Since the market’s collapse, there has been a lot of interest in Gold, and for good reason: Very real fears of inflation, deflation and currency devaluation. Investors are looking for a rock-solid way to protect their wealth. This article proposes an alternative to Gold.
If your goal is to maintain purchasing power, limit volatility and to earn a positive real return on your holdings, then you should invest as Central Bankers do the world over. In the past, Central Banks have chosen Gold because of its long history as a universal store of value. Gold has increasingly gone out of favor over the past half-century. Central Banks have reduced their gold holdings in favor of holding foreign currencies.
- High Volatility: Historically, Gold has been much more volatile than the SP500 index.
- Zero Yield / Zero Growth: Gold does not increase in intrinsic value. In biblical times 1 oz of gold bought a man a very nice suit. In modern times 1 oz of gold still buys a man a very nice suit.
- Waning Interest by Central Banks (major holders).
Central Banks chose assets that provide protection of principle, asset price stability, liquidity, and yield. Central Banks invest in a diversified basket of bonds denominated in several currencies. Currently, the US Dollar is the leading reserve currency, as 66% of all Central Bank reserves are held in dollar-denominated US nominal treasury bonds.
Risks of Nominal Sovereign Bonds (in Dollars or other currency):
- Rising Interest Rates (as rates rise, lower yielding bonds drop in value)
- Devaluation of the US Dollar
- Unexpected Inflation
- Government Default (unlikely in the US, but more likely in some euro-zone and emerging markets)
Solution: Holding a diversified basket of currencies helps to mitigate the risks of currency devaluation and default. Holding inflation-linked bonds mitigates the risk of high inflation.
Key Differences Between You and a Central Bank
- Because they can print as much of their own currencies as they want, they hold their reserves in other currencies. You, on the other hand, want to hold a majority of your assets in your own local currency.
- Because they are investing large sums, that would swamp the relatively small inflation-linked markets, it is impractical for them to put the majority on their holdings into inflation-linked bonds. A small investor, on the other hand could put all of his bond holdings into inflation-linked instruments with very little market impact.
Investment Vehicle - WIP
Name: State Street Global Advisors has a relatively new product called “SPDR DB International Government Inflation-Protected Bond ETF”, symbol WIP.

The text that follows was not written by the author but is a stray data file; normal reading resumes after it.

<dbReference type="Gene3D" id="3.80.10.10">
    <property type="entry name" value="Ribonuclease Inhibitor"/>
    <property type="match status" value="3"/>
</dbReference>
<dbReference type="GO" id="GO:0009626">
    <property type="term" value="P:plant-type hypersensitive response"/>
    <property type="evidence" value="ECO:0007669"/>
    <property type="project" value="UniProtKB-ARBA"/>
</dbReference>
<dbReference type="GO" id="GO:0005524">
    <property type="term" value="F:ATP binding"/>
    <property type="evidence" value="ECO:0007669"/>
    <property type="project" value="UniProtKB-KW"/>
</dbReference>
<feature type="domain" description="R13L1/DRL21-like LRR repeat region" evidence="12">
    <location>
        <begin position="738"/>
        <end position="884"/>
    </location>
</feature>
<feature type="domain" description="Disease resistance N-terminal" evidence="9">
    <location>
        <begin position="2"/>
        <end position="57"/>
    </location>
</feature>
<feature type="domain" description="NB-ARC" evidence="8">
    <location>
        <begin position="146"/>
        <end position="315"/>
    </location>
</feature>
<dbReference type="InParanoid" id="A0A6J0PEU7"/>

Description: WIP is a diversified basket of inflation-linked non-US government bonds. It is the non-US equivalent of the ETF TIP. WIP is a convenient way to diversify away from the US Dollar.
Holdings: The largest holdings in WIP are in the developed markets and in Euros and Pounds Sterling. The fund holds a wide basket of currencies including 31% in emerging markets (Brazil, Poland, Mexico, Turkey, South Africa, Chile, Korea, and Israel).
Default Risk: Even though developed country sovereign treasuries are generally considered safe, the funds holdings are at greater risk for default than the US. The riskiest assets in the fund are in Greece (4.33% of total fund assets) and Italy (4.84%) both are currently considered to be the Euro-area’s “sovereign debtors most likely to default.”
Yield & Expenses: The average real yield in the portfolio is 3.01% - double that of US TIPS. The only downside is the pricey expense ratio of 0.5%.
Fudging Risk: In an earlier article I said that US government is fudging the CPI to make inflation seem lower. The general consensus seems to be that the other currencies of the world for the most part, are much more accurate in calculating their respective CPIs.
A Hypothetical "Lower Risk" Portfolio
Of course, there is no such thing as a risk-free portfolio. Consider a following portfolio consisting of 50% TIP and 50% WIP. Consider the following scenarios, for a US-based investor:
- Should inflation rise either in the US, the rest of the world or globally, your principle is protected.
- If deflation occurs in the US, you are protected by the par value of your bond. CAVEAT: I am not sure how the individual bonds in WIP handle deflation.
- Interest rates could rise. Since TIPS are fairly new (1997) no one has seen how they react in a rising interest rate environment. Normally rising interest rates are due to rising inflation or rising inflation expectations. If so, inflation-protected bonds should maintain value due to their inflation-protection feature.
- The US Dollar could drop in value. You are protected two ways: 1) The WIP account would increase in terms of nominal dollars. 2) Since the US is highly dependent on imports, the decrease in the value of the dollar would cause the price of oil and other imports to rise. Inflation would pick up, and you would be protected by the inflation linked feature of TIP.
- The US Dollar could rise in value. The value of your WIP account in dollars would decrease, however the value of your dollars would increase. Your money would go further with imports.
A more sensible blend of TIP and WIP would be 70 TIP/30 WIP. The only thing that could destroy such a portfolio would be a default by one of the major reserve currencies (Euro, Yen, Dollar, Sterling), or a total world-wide financial collapse much more severe than the one that just occurred. The probability of either of these occurring is pretty slim. We’ve just been through a major financial upheaval and no major reserve currency has defaulted on their sovereign debt.
CONCLUSION: Given WIP’s juicy yield, which helps to counterbalance its high expense ratio, it offers a convenient way to hedge your bond holdings against a US dollar decline.
DISCLOSURE: Author is long individual US TIPS and WIP. You should consult with a professional investment advisor before investing.